Country after country has entered this Venus fly trap only to be digested in its clenching jaws. Both Greece and Spain had visions of becoming the world center of renewable energy right up until their financial collapse. “Both Greece and Spain . . championed renewable energy regardless of cost, but . . . subsidy uptake exceeded expectations.” With the subsidies abruptly withdrawn, an inevitable trail of bankruptcies is left in the wake. Vesta, which Denmark subsidized into the world’s leading windmill manufacturer, is not on the brink of collapse:
Early investors enjoyed sparkling returns, with shares leaping from 34 Danish kroner in 2003 to 698 in 2008 – a 20-fold rise. But since then, beset by the loss of government subsidies, cost overruns, production delays and competition from China, the price has collapsed. Today it is trading at 35 kroner – so someone investing in 2008 will have lost nearly 95% of their money. (Unidentified source.)
Nor has China, generally thought to be the winner in the renewables casino, escaped the consequences:
Look at SunTech, the world's biggest maker of PV (photovoltaic) panels, based in Wuxi, China. Its private equity backers (notably Goldman Sachs) made a fortune when it listed on the New York Stock Exchange in 2005, making well over 10 times their original investment. So did the people who bought at the initial share launch, with the shares shooting from $20 to $79 in late 2007. And today? They are changing hands at just 92 cents. . . Solar is an industry awash with overcapacity in China, falling prices and declining government subsidies. (Unidentified source.)
Foss believes the world of renewables is still wildly overextended and the entire bubble has not yet burst. When it finally happens, we will discover we have spent trillions on an energy infrastructure that provides only a misfit between sources and consumers and is generally useless. At that point, the world will undergo a financial trauma equal to the 2008 housing collapse, dragging us into a new age of austerity.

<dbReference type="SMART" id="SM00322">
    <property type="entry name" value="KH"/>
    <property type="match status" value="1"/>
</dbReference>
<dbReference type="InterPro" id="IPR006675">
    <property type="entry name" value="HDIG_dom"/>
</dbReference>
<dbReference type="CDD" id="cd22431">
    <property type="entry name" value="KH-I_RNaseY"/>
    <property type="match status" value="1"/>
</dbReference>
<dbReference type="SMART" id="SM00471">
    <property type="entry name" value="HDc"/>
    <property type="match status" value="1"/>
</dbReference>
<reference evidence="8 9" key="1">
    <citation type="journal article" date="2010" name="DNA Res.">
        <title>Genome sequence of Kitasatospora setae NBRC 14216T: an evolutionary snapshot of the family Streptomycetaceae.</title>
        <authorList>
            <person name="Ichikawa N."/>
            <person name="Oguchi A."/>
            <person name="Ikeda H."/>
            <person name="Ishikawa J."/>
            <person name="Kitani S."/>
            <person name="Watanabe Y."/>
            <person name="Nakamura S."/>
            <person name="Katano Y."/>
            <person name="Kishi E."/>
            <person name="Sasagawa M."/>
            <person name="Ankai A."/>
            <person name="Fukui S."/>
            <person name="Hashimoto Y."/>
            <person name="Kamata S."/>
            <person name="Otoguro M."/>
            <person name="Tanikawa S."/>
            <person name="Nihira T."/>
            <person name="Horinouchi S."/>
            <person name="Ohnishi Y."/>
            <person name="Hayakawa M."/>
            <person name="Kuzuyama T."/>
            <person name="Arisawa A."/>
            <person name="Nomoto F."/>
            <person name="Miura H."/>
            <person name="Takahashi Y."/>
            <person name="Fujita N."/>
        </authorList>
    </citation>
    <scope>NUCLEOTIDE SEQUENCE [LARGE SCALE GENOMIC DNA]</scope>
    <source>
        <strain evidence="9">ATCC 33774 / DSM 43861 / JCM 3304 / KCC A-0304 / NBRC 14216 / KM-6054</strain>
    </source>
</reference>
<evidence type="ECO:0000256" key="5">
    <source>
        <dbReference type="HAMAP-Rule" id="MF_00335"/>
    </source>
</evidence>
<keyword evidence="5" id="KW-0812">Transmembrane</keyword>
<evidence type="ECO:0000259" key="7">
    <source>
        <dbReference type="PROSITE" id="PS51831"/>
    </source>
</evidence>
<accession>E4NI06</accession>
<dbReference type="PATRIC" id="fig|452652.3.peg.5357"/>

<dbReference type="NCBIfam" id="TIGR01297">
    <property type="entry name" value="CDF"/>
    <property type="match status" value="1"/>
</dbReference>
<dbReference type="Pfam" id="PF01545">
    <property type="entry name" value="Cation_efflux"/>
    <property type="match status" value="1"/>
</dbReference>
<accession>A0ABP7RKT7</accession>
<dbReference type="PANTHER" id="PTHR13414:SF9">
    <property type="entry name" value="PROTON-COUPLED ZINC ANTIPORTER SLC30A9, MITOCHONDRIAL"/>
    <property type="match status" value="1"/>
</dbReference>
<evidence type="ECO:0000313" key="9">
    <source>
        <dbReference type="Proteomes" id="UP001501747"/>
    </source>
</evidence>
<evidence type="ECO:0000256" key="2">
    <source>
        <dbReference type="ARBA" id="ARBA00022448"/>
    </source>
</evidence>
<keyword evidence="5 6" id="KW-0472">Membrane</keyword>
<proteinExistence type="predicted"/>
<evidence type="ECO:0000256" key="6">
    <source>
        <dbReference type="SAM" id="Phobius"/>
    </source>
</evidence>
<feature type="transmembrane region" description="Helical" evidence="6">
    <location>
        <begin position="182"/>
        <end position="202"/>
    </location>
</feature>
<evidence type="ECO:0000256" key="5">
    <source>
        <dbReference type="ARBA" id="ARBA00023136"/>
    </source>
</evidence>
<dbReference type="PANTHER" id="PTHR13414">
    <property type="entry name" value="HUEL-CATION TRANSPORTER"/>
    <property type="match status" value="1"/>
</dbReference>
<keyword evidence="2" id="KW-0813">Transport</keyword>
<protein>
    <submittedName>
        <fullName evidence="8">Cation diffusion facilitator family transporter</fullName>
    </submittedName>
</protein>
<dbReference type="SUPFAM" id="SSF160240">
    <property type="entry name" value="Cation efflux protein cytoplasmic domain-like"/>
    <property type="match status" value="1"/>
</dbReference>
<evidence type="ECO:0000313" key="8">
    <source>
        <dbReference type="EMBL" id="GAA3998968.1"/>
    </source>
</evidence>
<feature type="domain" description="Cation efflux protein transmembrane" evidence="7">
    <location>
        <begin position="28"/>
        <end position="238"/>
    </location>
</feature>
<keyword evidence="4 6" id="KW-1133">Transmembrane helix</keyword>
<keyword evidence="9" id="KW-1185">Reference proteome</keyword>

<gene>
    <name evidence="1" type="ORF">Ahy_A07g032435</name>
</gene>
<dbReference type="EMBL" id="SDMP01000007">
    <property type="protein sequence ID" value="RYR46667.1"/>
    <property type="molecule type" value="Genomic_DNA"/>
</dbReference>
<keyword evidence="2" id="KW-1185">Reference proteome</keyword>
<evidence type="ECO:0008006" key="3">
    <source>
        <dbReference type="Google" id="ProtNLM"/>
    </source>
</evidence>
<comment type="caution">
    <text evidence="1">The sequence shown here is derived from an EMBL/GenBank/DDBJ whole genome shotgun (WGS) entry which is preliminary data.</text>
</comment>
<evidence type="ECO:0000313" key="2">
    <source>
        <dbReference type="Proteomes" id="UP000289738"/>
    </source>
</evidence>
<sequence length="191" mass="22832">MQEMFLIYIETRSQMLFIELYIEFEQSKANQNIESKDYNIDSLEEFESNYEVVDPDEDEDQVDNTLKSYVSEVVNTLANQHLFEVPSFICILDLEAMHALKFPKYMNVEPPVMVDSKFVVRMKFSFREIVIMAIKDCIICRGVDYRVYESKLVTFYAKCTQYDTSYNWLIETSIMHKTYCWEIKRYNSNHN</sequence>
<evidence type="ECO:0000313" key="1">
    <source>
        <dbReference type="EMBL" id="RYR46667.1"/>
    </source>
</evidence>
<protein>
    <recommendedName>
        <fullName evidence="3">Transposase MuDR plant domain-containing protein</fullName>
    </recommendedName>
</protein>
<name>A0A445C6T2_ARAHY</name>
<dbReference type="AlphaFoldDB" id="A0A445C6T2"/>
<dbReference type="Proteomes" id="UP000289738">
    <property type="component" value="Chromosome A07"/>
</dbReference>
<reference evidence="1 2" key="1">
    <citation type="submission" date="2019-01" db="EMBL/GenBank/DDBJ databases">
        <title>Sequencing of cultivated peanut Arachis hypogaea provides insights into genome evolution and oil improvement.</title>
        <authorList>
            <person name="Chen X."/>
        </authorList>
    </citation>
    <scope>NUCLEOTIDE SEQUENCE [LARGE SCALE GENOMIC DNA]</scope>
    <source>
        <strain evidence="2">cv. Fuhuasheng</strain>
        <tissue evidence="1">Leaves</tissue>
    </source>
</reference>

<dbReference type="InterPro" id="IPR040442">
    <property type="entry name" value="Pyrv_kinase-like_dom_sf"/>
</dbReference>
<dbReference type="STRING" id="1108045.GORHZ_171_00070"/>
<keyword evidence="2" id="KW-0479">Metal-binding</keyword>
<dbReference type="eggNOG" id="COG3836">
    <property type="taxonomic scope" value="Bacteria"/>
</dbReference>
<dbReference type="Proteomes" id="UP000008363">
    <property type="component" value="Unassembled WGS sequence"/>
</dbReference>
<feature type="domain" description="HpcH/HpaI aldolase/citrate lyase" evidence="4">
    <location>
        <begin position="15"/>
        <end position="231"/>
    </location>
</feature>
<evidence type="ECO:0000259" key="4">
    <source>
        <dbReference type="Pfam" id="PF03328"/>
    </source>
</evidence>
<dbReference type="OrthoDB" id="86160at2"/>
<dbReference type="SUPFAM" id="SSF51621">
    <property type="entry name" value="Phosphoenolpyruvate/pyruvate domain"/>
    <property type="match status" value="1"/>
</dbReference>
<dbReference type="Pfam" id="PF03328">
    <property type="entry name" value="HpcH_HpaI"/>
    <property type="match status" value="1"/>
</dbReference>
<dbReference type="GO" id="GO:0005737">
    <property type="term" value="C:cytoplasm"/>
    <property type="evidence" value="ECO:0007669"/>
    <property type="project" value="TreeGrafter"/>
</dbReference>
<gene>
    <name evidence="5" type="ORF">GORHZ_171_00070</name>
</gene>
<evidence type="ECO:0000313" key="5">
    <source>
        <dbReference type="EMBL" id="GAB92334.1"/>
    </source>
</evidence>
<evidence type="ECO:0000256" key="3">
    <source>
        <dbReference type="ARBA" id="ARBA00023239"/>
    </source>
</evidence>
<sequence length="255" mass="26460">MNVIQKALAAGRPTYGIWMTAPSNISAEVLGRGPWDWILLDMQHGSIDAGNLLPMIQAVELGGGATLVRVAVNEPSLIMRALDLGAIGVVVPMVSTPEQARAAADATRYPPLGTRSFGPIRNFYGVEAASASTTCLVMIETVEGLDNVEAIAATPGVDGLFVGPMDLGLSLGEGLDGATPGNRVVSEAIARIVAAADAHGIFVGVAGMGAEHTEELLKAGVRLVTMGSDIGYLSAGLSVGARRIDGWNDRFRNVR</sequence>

And here is where, to my mind, she gets a little overly pessimistic. As a peak oiler, climate catastrophist and complexity theorist, Foss argues that these three strands create a paradox that humanity will be unable to overcome. Instead, contemporary society is doomed to a regression where reliable, uninterrupted electrical power becomes be a thing of the past:
When the economy tries to recover, it is likely to find itself hitting a hard ceiling at a much lower level of energy supply. With less energy available, society will not be able to climb the heights of complexity again, and therefore many former energy sources dependent on complex means of production will no longer be available to simpler future societies. Widespread electrification may well be a casualty of the complexity crash.
We are likely to realize at that point just how unusual the era of high energy profit ratio fossil fuels really was, and what incredible benefits we had in our hands. Sadly we squandered much of this inheritance before realizing its unique and irreplaceable value. The future will look very different.
What Foss never brings into the equation is nuclear energy. Somehow it escapes her notice entirely. Yet nuclear is the one piece of the puzzle that fits with all the others. It avoids the scarcity of declining oil resources, it does not threaten the climate, and it does not disrupt the grid in the manner of renewables. Nuclear can be fitted into either the hub-and-spoke model of centralized power generation or, in the avatar of small modular reactors, into the distributed, locally based power mode that Foss admits works better for wind and solar.
Why is such an astute observer as Foss so completely oblivious to the potential of nuclear? I can’t say for sure. But I suspect the reason is that it’s easier to be seen as a hard-bitten climate-and-peak-oil pessimist than a naïve and optimistic proponent of nuclear power.